A False Sense of Security

Many restaurant owners think they’re protected from the tax auditors, simply because they have a good accountant.  While that’s true in some cases, just about every restaurant that gets hit with a tax audit reassessment (and usually a large one at that) had a “good accountant”!

In Canada, every restaurant that appealed tax audit reassessments in court had an accountant.  In the U.S., many states publish details of tax appeals by restaurants (informal tribunal appeals, roughly equivalent to Canadian appeals by Notice of Objection).  There are literally thousands of cases and virtually every one had an accountant.  In the vast majority of cases, the restaurants lost their appeals.  I’m sure most of these restaurants thought that their accountant would protect them from these tax reassessments.

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Auditors Don’t Know Your Business

Here’s a bold statement:  tax auditors don’t know your business.

It’s true!  You know it, I know it, even the tax auditors know it!

As a result, you may think you have an advantage over the tax auditors.  Unfortunately, you don’t.  What tax auditors lack in knowledge they make up for by making assumptions about your restaurant.  Often, these assumptions are nothing more than the tax authority’s decisions to use certain “standards”.  For example, the “industry average” shrinkage allowance for draft beer (or liquor, or wine).  Here’s a surprise:  there isn’t one!  In almost every case, the tax auditor makes assumptions that are not favourable to your tax position, leading to large tax reassessments.

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Rampant Restaurant Fraud

The Canada Revenue Agency released some details of their 3-year pilot study (it was only supposed to run two years) of fraud in the restaurant industry.  While not many details were released, you can read the Globe and Mail article, Taxman finds rampant restaurant fraud.

The media’s interpretation of the details that were released is a bit misleading.  Of the 424 restaurants that were subject to scrutiny, it was determined that 143 of them exhibited evidence of fraud by erasing evidence of cash sales from their electronic POS systems.  This is how they arrive at the “one-third” of all restaurants fraudulently hide sales from the taxman. Further, almost $1 million of hidden sales were revealed for each fraudulent establishment ($141 million).

So what’s misleading about that?

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The Real Threat

Despite what has been published in the press and disclosed by the CRA and the Ministry of Revenue Quebec (MRQ), the use of zappers has not reached epidemic proportions in the restaurant industry.  Zappers have been around since the mid-1990s, though most of the usage seems to have been confined to Quebec.  In fact, the vast majority of the convictions for sales tax evasion have occurred in Quebec.  For background on the use and abuse of zappers, please read this, this, and this.  The unfortunate thing about all of this attention is that it may draw our attention away from a far larger threat to our operations.  The indirect audit approach.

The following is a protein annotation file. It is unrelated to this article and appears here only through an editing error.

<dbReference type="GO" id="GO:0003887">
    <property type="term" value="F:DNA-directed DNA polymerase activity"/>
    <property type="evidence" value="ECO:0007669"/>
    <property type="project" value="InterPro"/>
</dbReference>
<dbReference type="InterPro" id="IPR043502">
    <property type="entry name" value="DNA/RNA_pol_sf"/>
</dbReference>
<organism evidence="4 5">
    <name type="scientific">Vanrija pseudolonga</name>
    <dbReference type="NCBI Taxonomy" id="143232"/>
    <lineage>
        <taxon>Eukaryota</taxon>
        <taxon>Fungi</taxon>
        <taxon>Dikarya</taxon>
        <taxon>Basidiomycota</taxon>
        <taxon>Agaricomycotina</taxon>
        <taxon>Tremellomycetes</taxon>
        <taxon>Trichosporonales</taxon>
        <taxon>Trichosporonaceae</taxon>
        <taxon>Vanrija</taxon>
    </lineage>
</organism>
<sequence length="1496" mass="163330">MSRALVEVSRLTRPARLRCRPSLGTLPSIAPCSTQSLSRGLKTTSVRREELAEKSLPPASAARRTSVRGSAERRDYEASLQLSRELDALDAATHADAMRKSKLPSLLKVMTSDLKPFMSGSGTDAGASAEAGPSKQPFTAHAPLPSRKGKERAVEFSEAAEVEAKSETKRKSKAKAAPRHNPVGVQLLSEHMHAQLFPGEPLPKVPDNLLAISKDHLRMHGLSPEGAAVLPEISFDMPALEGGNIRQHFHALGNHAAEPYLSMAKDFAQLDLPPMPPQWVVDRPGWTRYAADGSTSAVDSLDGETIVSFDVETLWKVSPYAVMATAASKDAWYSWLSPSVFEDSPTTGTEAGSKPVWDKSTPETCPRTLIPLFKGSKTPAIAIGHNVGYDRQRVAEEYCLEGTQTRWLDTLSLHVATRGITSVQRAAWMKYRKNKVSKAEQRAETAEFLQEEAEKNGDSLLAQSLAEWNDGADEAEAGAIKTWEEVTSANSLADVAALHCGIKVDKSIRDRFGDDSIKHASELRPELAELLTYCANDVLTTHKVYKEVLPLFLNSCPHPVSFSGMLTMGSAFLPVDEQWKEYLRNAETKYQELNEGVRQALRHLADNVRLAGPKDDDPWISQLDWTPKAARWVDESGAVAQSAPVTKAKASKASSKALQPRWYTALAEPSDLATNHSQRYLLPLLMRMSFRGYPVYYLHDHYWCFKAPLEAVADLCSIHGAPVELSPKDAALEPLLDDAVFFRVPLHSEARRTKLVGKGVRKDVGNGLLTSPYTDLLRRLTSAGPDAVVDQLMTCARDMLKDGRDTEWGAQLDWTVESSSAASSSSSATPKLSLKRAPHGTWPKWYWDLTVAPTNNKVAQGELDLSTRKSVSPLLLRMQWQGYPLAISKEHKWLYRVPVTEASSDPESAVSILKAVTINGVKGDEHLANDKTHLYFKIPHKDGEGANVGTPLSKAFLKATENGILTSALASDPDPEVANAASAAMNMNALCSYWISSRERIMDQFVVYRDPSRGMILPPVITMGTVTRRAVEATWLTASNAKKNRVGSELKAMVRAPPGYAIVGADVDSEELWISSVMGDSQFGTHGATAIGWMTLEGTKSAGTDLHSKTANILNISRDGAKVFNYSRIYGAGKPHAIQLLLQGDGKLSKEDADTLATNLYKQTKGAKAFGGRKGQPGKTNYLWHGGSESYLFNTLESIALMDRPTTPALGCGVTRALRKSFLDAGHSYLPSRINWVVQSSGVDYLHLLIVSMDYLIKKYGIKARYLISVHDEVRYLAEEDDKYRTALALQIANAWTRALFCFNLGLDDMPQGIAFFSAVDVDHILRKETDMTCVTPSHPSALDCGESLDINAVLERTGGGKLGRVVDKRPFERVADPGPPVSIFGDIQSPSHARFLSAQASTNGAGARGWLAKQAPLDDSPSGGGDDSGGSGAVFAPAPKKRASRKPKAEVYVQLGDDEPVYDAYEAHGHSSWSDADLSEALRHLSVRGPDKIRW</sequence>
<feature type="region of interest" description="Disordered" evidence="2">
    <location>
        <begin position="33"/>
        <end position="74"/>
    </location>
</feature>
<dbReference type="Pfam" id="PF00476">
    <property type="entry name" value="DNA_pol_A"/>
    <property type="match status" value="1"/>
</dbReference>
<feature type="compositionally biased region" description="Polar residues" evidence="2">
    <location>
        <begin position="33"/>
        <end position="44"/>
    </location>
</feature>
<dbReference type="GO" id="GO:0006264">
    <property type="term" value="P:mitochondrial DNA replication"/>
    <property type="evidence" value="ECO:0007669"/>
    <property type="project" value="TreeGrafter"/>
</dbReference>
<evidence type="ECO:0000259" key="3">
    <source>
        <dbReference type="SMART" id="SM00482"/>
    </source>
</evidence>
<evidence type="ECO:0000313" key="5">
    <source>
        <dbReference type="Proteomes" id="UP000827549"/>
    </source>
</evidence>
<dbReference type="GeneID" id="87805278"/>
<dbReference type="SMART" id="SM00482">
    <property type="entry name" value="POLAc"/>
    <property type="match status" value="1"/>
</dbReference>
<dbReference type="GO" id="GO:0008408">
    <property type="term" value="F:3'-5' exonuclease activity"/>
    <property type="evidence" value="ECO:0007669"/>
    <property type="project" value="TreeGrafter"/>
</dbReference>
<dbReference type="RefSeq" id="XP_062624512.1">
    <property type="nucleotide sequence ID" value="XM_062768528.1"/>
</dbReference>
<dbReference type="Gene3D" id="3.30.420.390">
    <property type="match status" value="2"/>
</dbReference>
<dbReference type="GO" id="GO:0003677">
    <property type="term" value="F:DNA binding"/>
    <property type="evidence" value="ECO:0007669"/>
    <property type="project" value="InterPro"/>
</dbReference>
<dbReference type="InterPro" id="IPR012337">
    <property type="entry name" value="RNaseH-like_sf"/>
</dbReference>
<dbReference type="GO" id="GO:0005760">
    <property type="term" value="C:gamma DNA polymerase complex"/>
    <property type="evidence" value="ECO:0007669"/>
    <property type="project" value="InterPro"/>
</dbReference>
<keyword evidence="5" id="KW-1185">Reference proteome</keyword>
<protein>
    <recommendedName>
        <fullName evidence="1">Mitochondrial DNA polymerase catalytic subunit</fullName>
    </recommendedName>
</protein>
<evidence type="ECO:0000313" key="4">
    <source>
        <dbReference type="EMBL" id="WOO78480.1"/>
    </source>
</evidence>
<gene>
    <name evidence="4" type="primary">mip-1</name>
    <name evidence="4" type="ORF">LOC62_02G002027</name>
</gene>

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Restaurant Tax Fraud – Then and Now

Recently, we’ve begun to hear a lot more about tax evasion in the restaurant industry.  More specifically, we’re talking about technologically-assisted tax fraud, using zappers or phantom-ware.  It made the news, again this past week, when it was disclosed that the Canada Revenue Agency had found more than $40M of unreported tax in the restaurant industry attributed to the use of zappers.  Today’s post looks at the issue of tax fraud in the restaurant industry and tries to determine how “rampant” it might be.

While tax fraud can occur in many different ways, when we talk about the restaurant industry, it usually takes the form of cash sales “skimmed” off and not reported for tax purposes.

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It’s Going to get a Whole Lot Worse!

I don’t want to scare you, but I feel it is my duty as a fellow restaurateur and as an accountant.  After reading this headline, many of you will think this blog entry is going to be about the economy and how it will affect your restaurant business.  As for the economy, I think the worst is behind us, but there is another threat to your business that is going to be a lot worse in the next few years.  Let me explain…

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Zapper Update

Today’s Toronto Star ran an article about restaurants hiding cash income.  You can find it here:  Restaurant probe finds $40M in ‘phantom’ sales.

Until recently, most detective work surrounding the use of zappers had been focused in Quebec.  Now, we find out that the CRA has been involved in a two year, national probe of the restaurant industry.  So far, they’ve found about $40 million of unreported income, though they expect to find much more by next March when the study is completed.

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